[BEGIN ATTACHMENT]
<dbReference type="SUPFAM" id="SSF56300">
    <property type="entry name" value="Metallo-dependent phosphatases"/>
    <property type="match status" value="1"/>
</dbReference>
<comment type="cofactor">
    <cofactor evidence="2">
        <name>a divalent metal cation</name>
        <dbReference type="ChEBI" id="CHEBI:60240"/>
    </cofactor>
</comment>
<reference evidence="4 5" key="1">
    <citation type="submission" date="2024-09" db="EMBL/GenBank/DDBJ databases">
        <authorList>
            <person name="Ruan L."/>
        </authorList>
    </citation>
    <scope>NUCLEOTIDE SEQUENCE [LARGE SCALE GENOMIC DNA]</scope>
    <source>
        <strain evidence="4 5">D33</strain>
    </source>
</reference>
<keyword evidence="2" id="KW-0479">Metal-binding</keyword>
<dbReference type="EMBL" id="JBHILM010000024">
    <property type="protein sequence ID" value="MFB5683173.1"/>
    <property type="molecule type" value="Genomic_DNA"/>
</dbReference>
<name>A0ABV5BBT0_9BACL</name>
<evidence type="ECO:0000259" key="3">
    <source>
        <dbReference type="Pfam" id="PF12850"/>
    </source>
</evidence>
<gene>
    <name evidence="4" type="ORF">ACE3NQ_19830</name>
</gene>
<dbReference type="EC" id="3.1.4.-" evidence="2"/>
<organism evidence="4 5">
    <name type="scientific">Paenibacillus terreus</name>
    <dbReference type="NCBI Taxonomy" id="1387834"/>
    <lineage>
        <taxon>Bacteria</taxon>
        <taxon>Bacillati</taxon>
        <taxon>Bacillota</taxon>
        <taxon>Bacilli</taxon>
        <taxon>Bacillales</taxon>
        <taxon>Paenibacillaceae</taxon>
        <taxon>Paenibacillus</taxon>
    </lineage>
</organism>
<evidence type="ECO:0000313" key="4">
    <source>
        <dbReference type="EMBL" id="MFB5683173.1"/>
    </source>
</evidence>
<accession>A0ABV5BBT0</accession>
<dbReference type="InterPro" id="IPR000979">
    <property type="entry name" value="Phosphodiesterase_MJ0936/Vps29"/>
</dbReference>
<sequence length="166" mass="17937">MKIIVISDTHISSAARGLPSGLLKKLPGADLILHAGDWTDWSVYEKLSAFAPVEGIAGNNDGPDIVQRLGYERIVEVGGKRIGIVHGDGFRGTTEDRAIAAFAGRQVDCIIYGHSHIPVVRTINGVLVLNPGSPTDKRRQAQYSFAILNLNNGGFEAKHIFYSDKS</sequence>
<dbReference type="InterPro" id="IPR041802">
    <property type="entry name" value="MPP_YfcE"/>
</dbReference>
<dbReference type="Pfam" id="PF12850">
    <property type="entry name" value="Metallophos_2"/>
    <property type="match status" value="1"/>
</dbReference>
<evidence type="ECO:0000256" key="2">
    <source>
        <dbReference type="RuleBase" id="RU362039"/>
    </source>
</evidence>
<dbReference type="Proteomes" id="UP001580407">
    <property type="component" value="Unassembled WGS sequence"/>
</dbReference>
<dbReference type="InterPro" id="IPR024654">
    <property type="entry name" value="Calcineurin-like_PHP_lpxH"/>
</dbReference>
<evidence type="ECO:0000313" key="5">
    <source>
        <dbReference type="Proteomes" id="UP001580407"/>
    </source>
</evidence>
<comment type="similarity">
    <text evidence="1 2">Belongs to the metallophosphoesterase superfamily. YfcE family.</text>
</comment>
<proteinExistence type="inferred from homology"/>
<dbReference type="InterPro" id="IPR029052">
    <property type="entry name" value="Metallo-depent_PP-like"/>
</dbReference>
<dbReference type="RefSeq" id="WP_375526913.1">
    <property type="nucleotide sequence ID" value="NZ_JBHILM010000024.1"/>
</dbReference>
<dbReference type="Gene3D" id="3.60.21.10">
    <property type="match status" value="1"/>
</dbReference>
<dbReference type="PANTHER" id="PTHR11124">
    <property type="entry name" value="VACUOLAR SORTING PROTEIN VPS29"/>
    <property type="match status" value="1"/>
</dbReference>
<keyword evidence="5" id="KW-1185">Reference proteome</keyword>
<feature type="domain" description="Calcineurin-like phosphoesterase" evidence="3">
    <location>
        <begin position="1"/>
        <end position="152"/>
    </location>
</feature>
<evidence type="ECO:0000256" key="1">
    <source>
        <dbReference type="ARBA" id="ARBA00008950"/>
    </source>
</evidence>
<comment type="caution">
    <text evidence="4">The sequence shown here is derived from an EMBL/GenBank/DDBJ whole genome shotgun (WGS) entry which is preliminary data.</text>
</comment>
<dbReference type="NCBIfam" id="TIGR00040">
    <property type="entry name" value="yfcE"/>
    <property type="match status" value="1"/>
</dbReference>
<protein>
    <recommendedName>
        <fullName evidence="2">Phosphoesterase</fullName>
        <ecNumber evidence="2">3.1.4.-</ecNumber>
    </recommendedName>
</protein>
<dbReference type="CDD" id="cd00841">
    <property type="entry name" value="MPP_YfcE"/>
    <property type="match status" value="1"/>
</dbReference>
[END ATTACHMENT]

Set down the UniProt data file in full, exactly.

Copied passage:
<dbReference type="SUPFAM" id="SSF56300">
    <property type="entry name" value="Metallo-dependent phosphatases"/>
    <property type="match status" value="1"/>
</dbReference>
<comment type="cofactor">
    <cofactor evidence="2">
        <name>a divalent metal cation</name>
        <dbReference type="ChEBI" id="CHEBI:60240"/>
    </cofactor>
</comment>
<reference evidence="4 5" key="1">
    <citation type="submission" date="2024-09" db="EMBL/GenBank/DDBJ databases">
        <authorList>
            <person name="Ruan L."/>
        </authorList>
    </citation>
    <scope>NUCLEOTIDE SEQUENCE [LARGE SCALE GENOMIC DNA]</scope>
    <source>
        <strain evidence="4 5">D33</strain>
    </source>
</reference>
<keyword evidence="2" id="KW-0479">Metal-binding</keyword>
<dbReference type="EMBL" id="JBHILM010000024">
    <property type="protein sequence ID" value="MFB5683173.1"/>
    <property type="molecule type" value="Genomic_DNA"/>
</dbReference>
<name>A0ABV5BBT0_9BACL</name>
<evidence type="ECO:0000259" key="3">
    <source>
        <dbReference type="Pfam" id="PF12850"/>
    </source>
</evidence>
<gene>
    <name evidence="4" type="ORF">ACE3NQ_19830</name>
</gene>
<dbReference type="EC" id="3.1.4.-" evidence="2"/>
<organism evidence="4 5">
    <name type="scientific">Paenibacillus terreus</name>
    <dbReference type="NCBI Taxonomy" id="1387834"/>
    <lineage>
        <taxon>Bacteria</taxon>
        <taxon>Bacillati</taxon>
        <taxon>Bacillota</taxon>
        <taxon>Bacilli</taxon>
        <taxon>Bacillales</taxon>
        <taxon>Paenibacillaceae</taxon>
        <taxon>Paenibacillus</taxon>
    </lineage>
</organism>
<evidence type="ECO:0000313" key="4">
    <source>
        <dbReference type="EMBL" id="MFB5683173.1"/>
    </source>
</evidence>
<accession>A0ABV5BBT0</accession>
<dbReference type="InterPro" id="IPR000979">
    <property type="entry name" value="Phosphodiesterase_MJ0936/Vps29"/>
</dbReference>
<sequence length="166" mass="17937">MKIIVISDTHISSAARGLPSGLLKKLPGADLILHAGDWTDWSVYEKLSAFAPVEGIAGNNDGPDIVQRLGYERIVEVGGKRIGIVHGDGFRGTTEDRAIAAFAGRQVDCIIYGHSHIPVVRTINGVLVLNPGSPTDKRRQAQYSFAILNLNNGGFEAKHIFYSDKS</sequence>
<dbReference type="InterPro" id="IPR041802">
    <property type="entry name" value="MPP_YfcE"/>
</dbReference>
<dbReference type="Pfam" id="PF12850">
    <property type="entry name" value="Metallophos_2"/>
    <property type="match status" value="1"/>
</dbReference>
<evidence type="ECO:0000256" key="2">
    <source>
        <dbReference type="RuleBase" id="RU362039"/>
    </source>
</evidence>
<dbReference type="Proteomes" id="UP001580407">
    <property type="component" value="Unassembled WGS sequence"/>
</dbReference>
<dbReference type="InterPro" id="IPR024654">
    <property type="entry name" value="Calcineurin-like_PHP_lpxH"/>
</dbReference>
<evidence type="ECO:0000313" key="5">
    <source>
        <dbReference type="Proteomes" id="UP001580407"/>
    </source>
</evidence>
<comment type="similarity">
    <text evidence="1 2">Belongs to the metallophosphoesterase superfamily. YfcE family.</text>
</comment>
<proteinExistence type="inferred from homology"/>
<dbReference type="InterPro" id="IPR029052">
    <property type="entry name" value="Metallo-depent_PP-like"/>
</dbReference>
<dbReference type="RefSeq" id="WP_375526913.1">
    <property type="nucleotide sequence ID" value="NZ_JBHILM010000024.1"/>
</dbReference>
<dbReference type="Gene3D" id="3.60.21.10">
    <property type="match status" value="1"/>
</dbReference>
<dbReference type="PANTHER" id="PTHR11124">
    <property type="entry name" value="VACUOLAR SORTING PROTEIN VPS29"/>
    <property type="match status" value="1"/>
</dbReference>
<keyword evidence="5" id="KW-1185">Reference proteome</keyword>
<feature type="domain" description="Calcineurin-like phosphoesterase" evidence="3">
    <location>
        <begin position="1"/>
        <end position="152"/>
    </location>
</feature>
<evidence type="ECO:0000256" key="1">
    <source>
        <dbReference type="ARBA" id="ARBA00008950"/>
    </source>
</evidence>
<comment type="caution">
    <text evidence="4">The sequence shown here is derived from an EMBL/GenBank/DDBJ whole genome shotgun (WGS) entry which is preliminary data.</text>
</comment>
<dbReference type="NCBIfam" id="TIGR00040">
    <property type="entry name" value="yfcE"/>
    <property type="match status" value="1"/>
</dbReference>
<protein>
    <recommendedName>
        <fullName evidence="2">Phosphoesterase</fullName>
        <ecNumber evidence="2">3.1.4.-</ecNumber>
    </recommendedName>
</protein>
<dbReference type="CDD" id="cd00841">
    <property type="entry name" value="MPP_YfcE"/>
    <property type="match status" value="1"/>
</dbReference>